On top of all of that, there is much speculation about the efficacy of lateral flow tests. The only certainty is that these rapid tests are not 100 per cent accurate, but then no tests are. There is good evidence from two pieces of research (Oxford University and the London School of Hygiene and Tropical Medicine) that, used effectively and intensively (probably weekly), they will provide an additional line of defence in finding people with the virus but without symptoms. Every positive found means one less spreader.

There is also research from Birmingham University, however, suggesting that the results are not so good with university students self-testing. No doubt we'll find out more over the coming months, but that's not much help for college leaders facing the Herculean task of getting the testing up and running in double-quick time. One other piece of evidence might help here, with at least one college finding that piloting the testing gave more confidence to staff and students when combined with all of the other safety procedures and practices.

One certainty is that colleges still have the choice as to whether to establish a testing facility or not. The guidance from the DfE was clear on that, allowing college leaders to either start setting up now, or to wait a few days until there is clarity on other issues before they decide. Or indeed to decide now not to set up testing. I suspect that there will be colleges in each of those groups - the early adopters, the wait-and-sees and the not-our-jobs.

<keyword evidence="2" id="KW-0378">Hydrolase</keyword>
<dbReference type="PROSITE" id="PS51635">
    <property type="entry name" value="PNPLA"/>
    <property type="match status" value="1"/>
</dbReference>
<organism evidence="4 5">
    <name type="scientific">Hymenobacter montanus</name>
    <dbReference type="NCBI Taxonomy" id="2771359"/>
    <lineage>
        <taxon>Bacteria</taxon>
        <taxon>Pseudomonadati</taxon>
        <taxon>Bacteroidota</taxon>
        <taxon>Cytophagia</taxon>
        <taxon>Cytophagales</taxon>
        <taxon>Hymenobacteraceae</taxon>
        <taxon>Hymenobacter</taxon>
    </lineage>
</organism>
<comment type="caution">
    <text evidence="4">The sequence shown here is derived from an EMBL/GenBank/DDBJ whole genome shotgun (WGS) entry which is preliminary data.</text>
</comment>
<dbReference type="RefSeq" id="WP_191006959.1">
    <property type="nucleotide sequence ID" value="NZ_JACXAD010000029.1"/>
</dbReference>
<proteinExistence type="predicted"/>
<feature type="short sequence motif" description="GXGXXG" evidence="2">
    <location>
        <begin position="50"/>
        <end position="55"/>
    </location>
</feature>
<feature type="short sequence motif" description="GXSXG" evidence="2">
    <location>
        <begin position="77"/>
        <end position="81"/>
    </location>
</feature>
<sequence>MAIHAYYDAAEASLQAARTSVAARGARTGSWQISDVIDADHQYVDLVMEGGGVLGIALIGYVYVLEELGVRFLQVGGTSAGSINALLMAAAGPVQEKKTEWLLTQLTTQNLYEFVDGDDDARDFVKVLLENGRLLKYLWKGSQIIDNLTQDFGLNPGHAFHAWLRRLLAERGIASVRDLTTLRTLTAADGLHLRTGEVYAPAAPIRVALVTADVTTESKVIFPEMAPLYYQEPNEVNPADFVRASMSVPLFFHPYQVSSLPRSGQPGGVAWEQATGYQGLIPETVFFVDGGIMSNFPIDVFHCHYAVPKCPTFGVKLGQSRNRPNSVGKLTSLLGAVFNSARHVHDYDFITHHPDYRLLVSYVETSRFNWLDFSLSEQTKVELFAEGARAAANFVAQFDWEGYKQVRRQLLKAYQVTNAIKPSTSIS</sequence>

No right or wrong decisions

The bottom line is that nobody would want to be in the shoes of college and school leaders at the moment. Opening as planned will be tough, with potentially high absences and staff and students nervous because of the new strain. Delaying opening will bring lots of challenges to ensure learning continues and students are motivated, safe and well.

Establishing the testing will be hard work but not doing so might bring concerns from staff and students. Running the exams in January will tie up a lot of resource but postponing them will interrupt teaching. There are no clear right or wrong decisions here.

As I write this, the speculation about a delayed start to term is rising and the expectations are that there will be an announcement one way or the other tomorrow or Thursday. Once again, college leaders are being asked to make big decisions in the interests of their students and staff without the evidence to be confident, and with so much uncertainty about what the government will decide next. That's a simple but clear definition of a stressful situation.

My hope was that college leaders and their teams would be able to switch off this week, get some rest and enjoy the snow. I had hoped that the stresses and strains of the last nine months might begin to abate, but that was at least one Christmas wish which didn't get delivered. I can only hope now that a decision comes very soon and some short-term certainty is offered.